Last May, the consulting firm Deloitte and The Manufacturing Institute—the workforce development arm of the National Association of Manufacturers (NAM)—published a joint study. Among its many alarming conclusions was the news that finding the right manufacturing talent “is now 36 percent harder than it was in 2018, even though the unemployment rate has nearly doubled the supply of available workers,” and that the “skills gap in the U.S. could result in 2.1 million unfilled jobs by 2030.”
Defining the Need
The solution, of course, is automation. Lots and lots of automation. When lathes, machining centers and other CNC machine tools have robots tending them, much of the angst over finding skilled operators falls by the wayside. Not only that, but with some additional investment in automated workholding, machine monitoring software, in-process probing systems and no small amount of effort and planning, machine shops can gain a shift or two of unattended operation.
It won’t be easy—and some will be more successful at it than others. But rest assured that American manufacturing will find its way past this seemingly disastrous situation, just as it has so many others.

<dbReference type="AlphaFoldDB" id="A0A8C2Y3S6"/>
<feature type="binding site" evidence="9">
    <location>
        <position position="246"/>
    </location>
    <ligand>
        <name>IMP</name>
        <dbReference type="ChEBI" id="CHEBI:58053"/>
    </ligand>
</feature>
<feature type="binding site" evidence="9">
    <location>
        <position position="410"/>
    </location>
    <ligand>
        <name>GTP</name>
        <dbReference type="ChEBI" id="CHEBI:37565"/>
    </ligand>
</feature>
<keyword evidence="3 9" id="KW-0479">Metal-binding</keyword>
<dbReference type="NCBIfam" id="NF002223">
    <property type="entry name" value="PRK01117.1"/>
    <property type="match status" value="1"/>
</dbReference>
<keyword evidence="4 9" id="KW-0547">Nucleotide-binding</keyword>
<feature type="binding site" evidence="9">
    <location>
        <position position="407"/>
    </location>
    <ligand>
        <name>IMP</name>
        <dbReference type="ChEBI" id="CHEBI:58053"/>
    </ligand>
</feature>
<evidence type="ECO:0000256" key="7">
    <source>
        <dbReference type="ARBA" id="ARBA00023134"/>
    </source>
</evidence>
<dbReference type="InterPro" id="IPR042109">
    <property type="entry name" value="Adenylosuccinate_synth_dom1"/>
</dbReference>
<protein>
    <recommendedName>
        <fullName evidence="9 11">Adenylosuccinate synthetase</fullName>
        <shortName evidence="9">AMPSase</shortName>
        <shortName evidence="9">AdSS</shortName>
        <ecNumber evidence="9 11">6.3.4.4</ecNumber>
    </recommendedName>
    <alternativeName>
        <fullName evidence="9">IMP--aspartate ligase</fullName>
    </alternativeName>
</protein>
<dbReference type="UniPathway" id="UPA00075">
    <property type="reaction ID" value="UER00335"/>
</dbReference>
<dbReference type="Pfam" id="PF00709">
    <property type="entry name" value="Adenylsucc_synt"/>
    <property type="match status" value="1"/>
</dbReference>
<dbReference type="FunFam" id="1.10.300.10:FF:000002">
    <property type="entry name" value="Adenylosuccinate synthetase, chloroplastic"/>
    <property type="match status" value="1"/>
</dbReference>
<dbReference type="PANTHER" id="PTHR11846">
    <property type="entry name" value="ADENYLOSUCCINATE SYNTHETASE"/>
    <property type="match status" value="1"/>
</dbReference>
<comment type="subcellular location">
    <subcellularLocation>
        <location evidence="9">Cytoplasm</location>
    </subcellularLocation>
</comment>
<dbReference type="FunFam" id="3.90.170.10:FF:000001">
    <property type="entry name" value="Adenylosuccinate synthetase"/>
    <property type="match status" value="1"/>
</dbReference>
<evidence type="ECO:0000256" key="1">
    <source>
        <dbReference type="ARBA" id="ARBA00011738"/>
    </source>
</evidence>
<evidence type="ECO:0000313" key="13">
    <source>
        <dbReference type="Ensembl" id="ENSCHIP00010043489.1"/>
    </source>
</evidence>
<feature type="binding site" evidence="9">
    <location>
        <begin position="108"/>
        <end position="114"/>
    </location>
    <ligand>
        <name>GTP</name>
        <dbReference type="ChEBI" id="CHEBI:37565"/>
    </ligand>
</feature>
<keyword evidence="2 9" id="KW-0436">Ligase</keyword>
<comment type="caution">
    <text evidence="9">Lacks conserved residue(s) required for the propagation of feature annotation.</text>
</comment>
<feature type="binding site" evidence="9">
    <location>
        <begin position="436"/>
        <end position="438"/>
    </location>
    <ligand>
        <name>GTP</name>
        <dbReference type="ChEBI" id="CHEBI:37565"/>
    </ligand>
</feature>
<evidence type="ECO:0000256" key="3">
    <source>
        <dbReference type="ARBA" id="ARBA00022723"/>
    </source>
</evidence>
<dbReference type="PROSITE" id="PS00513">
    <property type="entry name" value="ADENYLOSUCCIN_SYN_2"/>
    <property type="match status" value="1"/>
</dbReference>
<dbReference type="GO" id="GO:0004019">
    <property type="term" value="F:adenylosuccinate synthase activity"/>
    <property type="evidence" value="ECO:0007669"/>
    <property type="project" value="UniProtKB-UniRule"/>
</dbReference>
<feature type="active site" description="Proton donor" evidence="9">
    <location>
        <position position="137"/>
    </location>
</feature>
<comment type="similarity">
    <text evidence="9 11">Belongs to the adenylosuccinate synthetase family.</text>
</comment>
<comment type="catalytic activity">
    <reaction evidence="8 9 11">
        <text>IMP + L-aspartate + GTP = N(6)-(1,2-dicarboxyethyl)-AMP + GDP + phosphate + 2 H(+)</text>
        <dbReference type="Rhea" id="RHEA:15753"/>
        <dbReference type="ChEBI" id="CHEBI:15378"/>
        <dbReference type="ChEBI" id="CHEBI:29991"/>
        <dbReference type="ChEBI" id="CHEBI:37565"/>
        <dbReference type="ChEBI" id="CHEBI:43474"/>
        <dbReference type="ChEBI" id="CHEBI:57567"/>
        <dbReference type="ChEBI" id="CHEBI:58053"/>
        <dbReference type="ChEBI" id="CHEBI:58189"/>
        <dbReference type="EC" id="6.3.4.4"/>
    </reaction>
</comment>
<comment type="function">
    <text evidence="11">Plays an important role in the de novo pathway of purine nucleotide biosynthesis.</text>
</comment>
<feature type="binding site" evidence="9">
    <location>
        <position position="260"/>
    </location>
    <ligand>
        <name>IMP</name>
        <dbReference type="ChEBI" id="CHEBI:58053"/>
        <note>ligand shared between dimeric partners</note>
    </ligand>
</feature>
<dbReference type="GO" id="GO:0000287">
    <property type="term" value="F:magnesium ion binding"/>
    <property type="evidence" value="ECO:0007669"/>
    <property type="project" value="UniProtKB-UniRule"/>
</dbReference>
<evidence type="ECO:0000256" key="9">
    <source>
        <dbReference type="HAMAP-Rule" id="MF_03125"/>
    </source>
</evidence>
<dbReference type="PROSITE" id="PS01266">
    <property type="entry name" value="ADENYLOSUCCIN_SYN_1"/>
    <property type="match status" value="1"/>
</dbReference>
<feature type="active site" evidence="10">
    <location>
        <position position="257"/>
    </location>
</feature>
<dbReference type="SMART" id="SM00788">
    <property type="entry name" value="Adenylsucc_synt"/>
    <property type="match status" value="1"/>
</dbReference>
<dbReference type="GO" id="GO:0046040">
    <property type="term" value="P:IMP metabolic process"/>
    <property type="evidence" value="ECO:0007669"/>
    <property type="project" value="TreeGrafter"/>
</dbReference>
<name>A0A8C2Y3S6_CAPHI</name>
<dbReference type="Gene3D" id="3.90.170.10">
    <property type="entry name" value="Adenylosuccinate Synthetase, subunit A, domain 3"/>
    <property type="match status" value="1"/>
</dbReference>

Except for one thing: Robots can’t program themselves—not yet at least. Nor can they program the CNC equipment they’re responsible for keeping operational. Until they’re able to perform this complex task, the machining and sheet metal fabrication world will still need CNC programmers—people skilled in manufacturing and proficient with computers and software systems.
There’s certainly no lack of people with these skillsets. Those who belong to Generation Z and even many Millennials began using mice and keyboards while still mastering their ABCs. Unfortunately, there are no shortcuts to teaching them about manufacturing, CNC machine tools and the most effective way to drive end mills and turning tools through big chunks of metal. It takes years of training and experience before most shop folks make the leap to programming, during which shops will continue to struggle with the ongoing shortage of skilled CAM operators.
Even here, though, there’s good news on the horizon: CAM systems are getting smarter by the day, thus lowering the proficiency bar to some degree. Automated feature recognition, knowledge-based machining, advanced toolpath simulation and digital twins are just a few of the CAM technologies making programming more of a technical exercise than the tribal knowledge-inspired art form it has long been.
No Tricks, Just Hard Work
There are very few “tricks” to programming CNC machine tools. Developing accurate, efficient toolpaths depends in large part on the programmer’s skill as a machinist, together with the CAM software’s capabilities. The job is getting easier as CAM becomes more intelligent, but it remains challenging work—and very few machine shops can boast they have no room for improvement.